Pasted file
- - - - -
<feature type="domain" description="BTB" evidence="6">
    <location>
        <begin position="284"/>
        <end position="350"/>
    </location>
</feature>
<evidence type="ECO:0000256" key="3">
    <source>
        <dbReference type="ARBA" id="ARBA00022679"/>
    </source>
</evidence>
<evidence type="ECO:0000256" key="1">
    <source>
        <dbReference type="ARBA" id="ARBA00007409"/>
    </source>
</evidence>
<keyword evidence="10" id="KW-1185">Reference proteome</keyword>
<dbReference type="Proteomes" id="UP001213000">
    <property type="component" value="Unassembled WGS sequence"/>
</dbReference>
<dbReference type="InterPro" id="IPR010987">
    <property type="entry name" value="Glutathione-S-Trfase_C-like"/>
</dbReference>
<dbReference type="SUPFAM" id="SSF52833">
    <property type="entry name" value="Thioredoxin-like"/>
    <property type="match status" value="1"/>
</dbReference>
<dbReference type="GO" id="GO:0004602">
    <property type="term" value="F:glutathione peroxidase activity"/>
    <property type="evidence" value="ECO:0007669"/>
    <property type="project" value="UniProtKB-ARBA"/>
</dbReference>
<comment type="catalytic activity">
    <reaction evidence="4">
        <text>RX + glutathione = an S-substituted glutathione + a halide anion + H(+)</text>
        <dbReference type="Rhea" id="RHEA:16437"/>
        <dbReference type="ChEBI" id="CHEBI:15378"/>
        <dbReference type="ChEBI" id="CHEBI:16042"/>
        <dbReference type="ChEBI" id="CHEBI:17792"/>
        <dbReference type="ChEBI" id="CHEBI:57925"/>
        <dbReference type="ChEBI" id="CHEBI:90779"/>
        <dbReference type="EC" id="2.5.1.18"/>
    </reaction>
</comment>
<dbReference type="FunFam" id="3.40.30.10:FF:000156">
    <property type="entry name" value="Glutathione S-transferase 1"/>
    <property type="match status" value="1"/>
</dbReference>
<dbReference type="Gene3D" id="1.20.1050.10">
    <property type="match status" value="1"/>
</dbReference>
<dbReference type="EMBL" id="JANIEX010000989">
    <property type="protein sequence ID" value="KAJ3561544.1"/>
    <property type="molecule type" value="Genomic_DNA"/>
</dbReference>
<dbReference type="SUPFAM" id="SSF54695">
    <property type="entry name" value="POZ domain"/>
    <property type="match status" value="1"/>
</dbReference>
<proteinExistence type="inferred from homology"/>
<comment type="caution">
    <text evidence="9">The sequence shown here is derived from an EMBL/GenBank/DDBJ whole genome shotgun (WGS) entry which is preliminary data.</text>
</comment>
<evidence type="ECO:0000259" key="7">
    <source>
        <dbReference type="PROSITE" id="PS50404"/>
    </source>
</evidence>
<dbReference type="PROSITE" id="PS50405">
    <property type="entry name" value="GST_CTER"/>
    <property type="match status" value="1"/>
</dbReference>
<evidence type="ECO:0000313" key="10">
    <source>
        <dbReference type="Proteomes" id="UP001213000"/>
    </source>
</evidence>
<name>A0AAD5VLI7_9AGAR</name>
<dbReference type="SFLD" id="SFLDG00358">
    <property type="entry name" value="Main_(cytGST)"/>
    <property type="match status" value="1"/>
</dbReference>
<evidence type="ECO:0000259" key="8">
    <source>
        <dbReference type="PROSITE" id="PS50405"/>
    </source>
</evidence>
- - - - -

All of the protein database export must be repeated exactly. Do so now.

<feature type="domain" description="BTB" evidence="6">
    <location>
        <begin position="284"/>
        <end position="350"/>
    </location>
</feature>
<evidence type="ECO:0000256" key="3">
    <source>
        <dbReference type="ARBA" id="ARBA00022679"/>
    </source>
</evidence>
<evidence type="ECO:0000256" key="1">
    <source>
        <dbReference type="ARBA" id="ARBA00007409"/>
    </source>
</evidence>
<keyword evidence="10" id="KW-1185">Reference proteome</keyword>
<dbReference type="Proteomes" id="UP001213000">
    <property type="component" value="Unassembled WGS sequence"/>
</dbReference>
<dbReference type="InterPro" id="IPR010987">
    <property type="entry name" value="Glutathione-S-Trfase_C-like"/>
</dbReference>
<dbReference type="SUPFAM" id="SSF52833">
    <property type="entry name" value="Thioredoxin-like"/>
    <property type="match status" value="1"/>
</dbReference>
<dbReference type="GO" id="GO:0004602">
    <property type="term" value="F:glutathione peroxidase activity"/>
    <property type="evidence" value="ECO:0007669"/>
    <property type="project" value="UniProtKB-ARBA"/>
</dbReference>
<comment type="catalytic activity">
    <reaction evidence="4">
        <text>RX + glutathione = an S-substituted glutathione + a halide anion + H(+)</text>
        <dbReference type="Rhea" id="RHEA:16437"/>
        <dbReference type="ChEBI" id="CHEBI:15378"/>
        <dbReference type="ChEBI" id="CHEBI:16042"/>
        <dbReference type="ChEBI" id="CHEBI:17792"/>
        <dbReference type="ChEBI" id="CHEBI:57925"/>
        <dbReference type="ChEBI" id="CHEBI:90779"/>
        <dbReference type="EC" id="2.5.1.18"/>
    </reaction>
</comment>
<dbReference type="FunFam" id="3.40.30.10:FF:000156">
    <property type="entry name" value="Glutathione S-transferase 1"/>
    <property type="match status" value="1"/>
</dbReference>
<dbReference type="Gene3D" id="1.20.1050.10">
    <property type="match status" value="1"/>
</dbReference>
<dbReference type="EMBL" id="JANIEX010000989">
    <property type="protein sequence ID" value="KAJ3561544.1"/>
    <property type="molecule type" value="Genomic_DNA"/>
</dbReference>
<dbReference type="SUPFAM" id="SSF54695">
    <property type="entry name" value="POZ domain"/>
    <property type="match status" value="1"/>
</dbReference>
<proteinExistence type="inferred from homology"/>
<comment type="caution">
    <text evidence="9">The sequence shown here is derived from an EMBL/GenBank/DDBJ whole genome shotgun (WGS) entry which is preliminary data.</text>
</comment>
<evidence type="ECO:0000259" key="7">
    <source>
        <dbReference type="PROSITE" id="PS50404"/>
    </source>
</evidence>
<dbReference type="PROSITE" id="PS50405">
    <property type="entry name" value="GST_CTER"/>
    <property type="match status" value="1"/>
</dbReference>
<evidence type="ECO:0000313" key="10">
    <source>
        <dbReference type="Proteomes" id="UP001213000"/>
    </source>
</evidence>
<name>A0AAD5VLI7_9AGAR</name>
<dbReference type="SFLD" id="SFLDG00358">
    <property type="entry name" value="Main_(cytGST)"/>
    <property type="match status" value="1"/>
</dbReference>
<evidence type="ECO:0000259" key="8">
    <source>
        <dbReference type="PROSITE" id="PS50405"/>
    </source>
</evidence>